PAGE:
Joyce Kilmer Middle School is one of 22 schools that are in the NJEA Priority Schools Initiative (PSI). The PSI Implementation Team at Kilmer developed a program named Students Taking an Active Role in School (STARS) after participating in workshops hosted by PSI featuring Steve Barkley.

Barkley stresses that students can progress to higher levels of achievement by setting their own goals and providing engaging activities designed to meet those goals. The STARS have weekly meetings facilitated by staff mentors. Students have taken responsibility for their own learning, behaviors and leadership roles at Kilmer. As a result, STARS attendance has improved, behavioral infractions have diminished, and academic achievement has risen.

On March 23, the STARS visited the New Jersey Statehouse to learn about how the state’s government, which is hosted by the students’ hometown, operates. My Eternal Family, a nonprofit organization based in Trenton, helped make the trip to the Statehouse possible. Twice a month, the organization’s leaders meet with the STARS at Kilmer School to work on critical thinking, address life skills and offer community support.

As the STARS approached the Statehouse steps, they were greeted by demonstrators carrying signs about health care. They hadn’t realized while they prepared for their field trip that they would see activists exercising their First Amendment rights in the midst of the national debate over the Affordable Care Act and the Republican proposal to repeal and replace it.

The STARS were given a tour of the Statehouse while learning about its history, how the government operates and the significance of the elaborate art work that adorns the building with its stained glass windows, murals and oil paintings.

The STARS met several members of the state Legislative Black Caucus. Sen. Shirley Turner, whose legislative district encompasses Trenton, greeted the group. Turner discussed decisions that directly affected the students, such as funding decisions that can determine whether libraries stay open or policy decisions that address lead in drinking water.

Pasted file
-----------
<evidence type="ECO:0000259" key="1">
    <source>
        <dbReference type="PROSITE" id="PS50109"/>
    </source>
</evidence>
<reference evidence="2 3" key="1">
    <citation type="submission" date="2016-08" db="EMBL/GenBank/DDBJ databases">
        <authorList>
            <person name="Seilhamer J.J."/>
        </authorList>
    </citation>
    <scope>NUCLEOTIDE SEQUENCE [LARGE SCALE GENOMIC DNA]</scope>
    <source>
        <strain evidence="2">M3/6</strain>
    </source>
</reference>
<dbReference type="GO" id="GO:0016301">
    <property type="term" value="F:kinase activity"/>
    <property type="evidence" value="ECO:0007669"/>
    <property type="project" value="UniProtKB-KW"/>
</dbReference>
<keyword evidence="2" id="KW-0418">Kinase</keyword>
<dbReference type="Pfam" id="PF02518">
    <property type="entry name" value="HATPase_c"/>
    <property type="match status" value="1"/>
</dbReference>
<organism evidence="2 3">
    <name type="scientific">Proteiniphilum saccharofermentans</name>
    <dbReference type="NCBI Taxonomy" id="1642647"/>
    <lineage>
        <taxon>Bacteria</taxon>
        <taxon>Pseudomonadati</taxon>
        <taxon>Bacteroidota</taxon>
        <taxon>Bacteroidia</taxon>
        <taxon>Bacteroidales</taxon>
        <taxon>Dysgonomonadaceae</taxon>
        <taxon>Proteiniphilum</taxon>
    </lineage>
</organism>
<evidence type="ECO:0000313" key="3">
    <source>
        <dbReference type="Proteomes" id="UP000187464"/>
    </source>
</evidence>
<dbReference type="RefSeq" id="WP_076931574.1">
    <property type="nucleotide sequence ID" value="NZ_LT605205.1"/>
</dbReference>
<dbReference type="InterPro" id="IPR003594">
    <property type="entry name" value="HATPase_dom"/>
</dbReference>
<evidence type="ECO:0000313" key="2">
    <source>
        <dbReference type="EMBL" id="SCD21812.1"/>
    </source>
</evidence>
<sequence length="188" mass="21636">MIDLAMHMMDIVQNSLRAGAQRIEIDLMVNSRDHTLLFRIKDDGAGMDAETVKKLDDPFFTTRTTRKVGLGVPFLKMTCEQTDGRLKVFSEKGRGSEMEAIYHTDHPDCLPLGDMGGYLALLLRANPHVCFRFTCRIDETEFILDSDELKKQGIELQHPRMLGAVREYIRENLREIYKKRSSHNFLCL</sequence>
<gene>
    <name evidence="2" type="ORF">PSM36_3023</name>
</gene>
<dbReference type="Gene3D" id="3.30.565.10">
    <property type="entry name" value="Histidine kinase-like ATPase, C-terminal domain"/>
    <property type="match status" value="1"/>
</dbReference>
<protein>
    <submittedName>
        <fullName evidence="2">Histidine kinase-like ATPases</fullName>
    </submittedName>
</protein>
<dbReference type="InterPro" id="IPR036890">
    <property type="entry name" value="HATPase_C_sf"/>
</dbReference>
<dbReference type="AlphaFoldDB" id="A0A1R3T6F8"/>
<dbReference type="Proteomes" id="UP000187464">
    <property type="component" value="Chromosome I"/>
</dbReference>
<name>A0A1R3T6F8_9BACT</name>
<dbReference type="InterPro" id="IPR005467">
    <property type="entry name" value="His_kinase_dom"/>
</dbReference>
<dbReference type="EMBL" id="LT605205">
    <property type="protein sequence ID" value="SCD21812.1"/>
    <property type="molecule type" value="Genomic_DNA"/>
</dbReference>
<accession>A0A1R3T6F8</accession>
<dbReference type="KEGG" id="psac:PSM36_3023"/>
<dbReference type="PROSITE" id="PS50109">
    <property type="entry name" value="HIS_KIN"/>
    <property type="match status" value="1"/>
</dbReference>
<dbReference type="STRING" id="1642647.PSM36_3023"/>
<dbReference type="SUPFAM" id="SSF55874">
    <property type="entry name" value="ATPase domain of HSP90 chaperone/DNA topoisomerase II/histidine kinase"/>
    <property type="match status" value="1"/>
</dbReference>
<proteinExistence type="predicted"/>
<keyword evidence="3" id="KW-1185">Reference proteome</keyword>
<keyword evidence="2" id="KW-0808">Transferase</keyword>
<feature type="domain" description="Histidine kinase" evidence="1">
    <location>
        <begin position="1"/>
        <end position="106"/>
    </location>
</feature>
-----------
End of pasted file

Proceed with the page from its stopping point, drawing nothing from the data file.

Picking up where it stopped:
Students quizzed Turner regarding other issues on their minds.

“Do you have anything to do with the PARCC test?” student J’Houle Ellis asked her.

Turner responded that she understands the loss of classroom learning that is resulting from current polices for state-required standardized tests. She said that some members of the New Jersey Legislature would like to change such rules.

Through these issues she impressed upon the STARS the importance of getting involved, volunteering and voting.

“Work as hard as you can so you can take my place,” Turner said.

The STARS met other members of the legislature including Assemblywomen Elizabeth Muio, Annette Chaparro, Angela McKnight and Assemblymen Jamel C. Holley and Troy Singleton. All of them spoke to the STARS and reiterated the message of getting involved by having a voice, asking questions, voting and shaping the legislative process.

The STARS also met with Dr. Joseph Youngblood II, Vice Provost and Dean of the John S. Watson School of Public Service from Thomas Edison State University. Youngblood reinforced the importance of voting, as well as shaping and influencing policies. The group was treated to lunch through a grant provided by Thomas Edison State University.

Shanda Scott is a sixth grade social studies teacher and facilitator of the Priority Schools Initiative Implementation Team.

Erin Kondash is an eighth grade language arts teacher and Priority Schools Initiative Implementation Team member.

Patricia Lieberman-Sharp is the NJEA Priority Schools Initiative Consultant to Joyce Kilmer Middle School.

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